The Perfect Soldier: Special Operations, Commandos, and the Future of Us Warfare by James F. Dunnigan
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FrankenStryker Makes An Appearance
The manufacturer of the U.S. Army Stryker Double-V Hull (DVH) wheeled armored vehicle has created a model that runs on tracks (like a tank or bulldozer). This is a demonstration model, for presentation at trade shows. While the tracked Stryker runs, it does not do so very long or reliably. But spend enough time and money on it and you would have a reliable tracked Stryker. The big problem is getting any sales for such a beast. That is unlikely at this point, with the American defense budget facing severe cuts over the next decade. There’s always the prospect of overseas sales. Stryker acquired a good reputation in Iraq and oil-rich Arab Persian Gulf countries are major buyers of weapons these days.
by James Dunnigan
December 3, 2012
There are 762 DVH Strykers built or on order. Most have been delivered (to the U.S. Army), and the rest will arrive by next year. The latest DVH models cost about $2.1 million each. The DVH models first experienced combat earlier last year and performed as expected. The army is buying enough DVH models to equip two of its eight Stryker brigades. A tracked model would overcome one problem with Stryker (or any wheeled armored vehicle), the difficulty with muddy or rough terrain. On roads or flat terrain wheels are superior to tracks.
This DVH design is intended to improve resistance to mines (more common in Afghanistan than Iraq) by adding a V shaped bottom. This is one of the key elements of the MRAP (Mine Resistant Ambush Protected) design. Some of the prototypes were run (via remote control), over mines and roadside bombs. These tests demonstrated that the V shaped hull made the vehicles much safer. Developing the new prototype design cost about $58 million.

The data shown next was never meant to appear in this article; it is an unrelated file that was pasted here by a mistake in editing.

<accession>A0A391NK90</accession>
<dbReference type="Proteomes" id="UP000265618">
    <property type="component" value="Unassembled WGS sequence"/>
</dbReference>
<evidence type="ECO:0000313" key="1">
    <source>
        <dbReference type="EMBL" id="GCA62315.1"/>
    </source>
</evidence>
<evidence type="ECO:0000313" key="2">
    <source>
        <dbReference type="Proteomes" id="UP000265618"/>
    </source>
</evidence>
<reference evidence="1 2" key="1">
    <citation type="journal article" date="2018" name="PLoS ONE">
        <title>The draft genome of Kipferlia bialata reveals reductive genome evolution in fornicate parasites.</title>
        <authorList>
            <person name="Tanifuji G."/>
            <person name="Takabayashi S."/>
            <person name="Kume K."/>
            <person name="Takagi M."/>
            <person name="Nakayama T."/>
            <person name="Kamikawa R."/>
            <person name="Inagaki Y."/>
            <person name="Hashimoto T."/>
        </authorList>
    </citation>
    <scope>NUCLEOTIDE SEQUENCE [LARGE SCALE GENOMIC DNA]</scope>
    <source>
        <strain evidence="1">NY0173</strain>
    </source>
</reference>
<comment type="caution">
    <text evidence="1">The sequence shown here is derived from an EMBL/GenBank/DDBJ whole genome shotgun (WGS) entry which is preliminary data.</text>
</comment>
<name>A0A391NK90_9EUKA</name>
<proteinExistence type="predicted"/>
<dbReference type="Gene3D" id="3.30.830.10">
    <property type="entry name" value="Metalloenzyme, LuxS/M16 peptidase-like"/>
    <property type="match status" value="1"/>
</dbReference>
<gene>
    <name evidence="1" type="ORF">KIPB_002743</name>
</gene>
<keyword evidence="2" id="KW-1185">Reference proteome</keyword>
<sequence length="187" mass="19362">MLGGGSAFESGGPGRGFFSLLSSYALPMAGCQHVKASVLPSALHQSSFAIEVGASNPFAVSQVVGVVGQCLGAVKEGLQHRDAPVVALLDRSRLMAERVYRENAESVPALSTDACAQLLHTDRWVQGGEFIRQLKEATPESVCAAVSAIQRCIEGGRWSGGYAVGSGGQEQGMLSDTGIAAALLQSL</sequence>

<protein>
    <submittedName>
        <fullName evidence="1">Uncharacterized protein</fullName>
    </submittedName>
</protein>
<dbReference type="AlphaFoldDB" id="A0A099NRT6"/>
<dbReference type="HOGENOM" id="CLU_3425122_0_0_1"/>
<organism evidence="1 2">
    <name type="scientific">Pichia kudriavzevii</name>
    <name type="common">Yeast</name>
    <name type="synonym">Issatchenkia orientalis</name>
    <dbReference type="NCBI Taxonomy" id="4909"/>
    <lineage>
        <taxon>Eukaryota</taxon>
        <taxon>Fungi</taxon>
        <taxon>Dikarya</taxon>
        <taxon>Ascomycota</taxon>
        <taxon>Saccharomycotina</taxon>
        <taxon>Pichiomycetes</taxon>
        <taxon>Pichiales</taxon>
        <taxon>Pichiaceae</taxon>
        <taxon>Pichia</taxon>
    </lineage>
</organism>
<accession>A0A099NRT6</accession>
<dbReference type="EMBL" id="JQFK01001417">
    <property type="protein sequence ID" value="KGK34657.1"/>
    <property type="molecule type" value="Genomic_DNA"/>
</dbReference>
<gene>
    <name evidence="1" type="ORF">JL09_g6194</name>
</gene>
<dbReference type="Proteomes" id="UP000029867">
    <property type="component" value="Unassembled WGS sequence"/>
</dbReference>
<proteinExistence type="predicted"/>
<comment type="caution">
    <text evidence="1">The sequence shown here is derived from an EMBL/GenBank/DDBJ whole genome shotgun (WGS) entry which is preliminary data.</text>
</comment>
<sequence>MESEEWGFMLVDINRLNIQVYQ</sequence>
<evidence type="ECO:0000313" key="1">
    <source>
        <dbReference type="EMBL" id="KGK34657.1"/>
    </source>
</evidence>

Each Stryker brigade has 332 Stryker vehicles. There are ten different models, but most are the infantry carrier version. The current model Stryker costs about a million dollars each, plus the costs of weapons and equipment. This version is 6.95 meters (22.92 feet) long, 2.72 meters (8.97 feet) high, and 2.64 meters (8.72 feet) wide. Weighing 17 tons, it has a top speed of 100 kilometers per hour and a range (on roads) of 500 kilometers. Stryker has a crew of two, a turret with a remotely controlled 12.7mm machine-gun, and can carry nine troops. A 7.62mm machine-gun is also carried and often another 12.7mm one as well.
The army is planning on incorporating the V shaped hull into the new Stryker 2.0 design, making the recently ordered V hull models Stryker 1.5 (unofficially). The Stryker 2 will weigh about a ton more than current models and have a more powerful engine (450 horsepower versus the current 350), plus a suspension system and other mechanical components upgraded to support up to 27 tons, larger tires, improved brakes, and improved sensors (so that troops inside the vehicle will have better awareness of what's outside). These are the major modifications, there will be several more minor ones (better air conditioning, a sniper detector, more electricity generation, and so on). Outwards appearance won't change much, other than the V shape hull.
Stryker 2 provides for "growth" (more armor and equipment) as well as making the vehicle more agile and reliable. The changes are based on user feedback and are considered a modernization project, not, strictly speaking, a new version of Stryker. Most of the 3,300 Strykers the army has have been in combat, and units headed for Afghanistan will be first to get the modernized ones.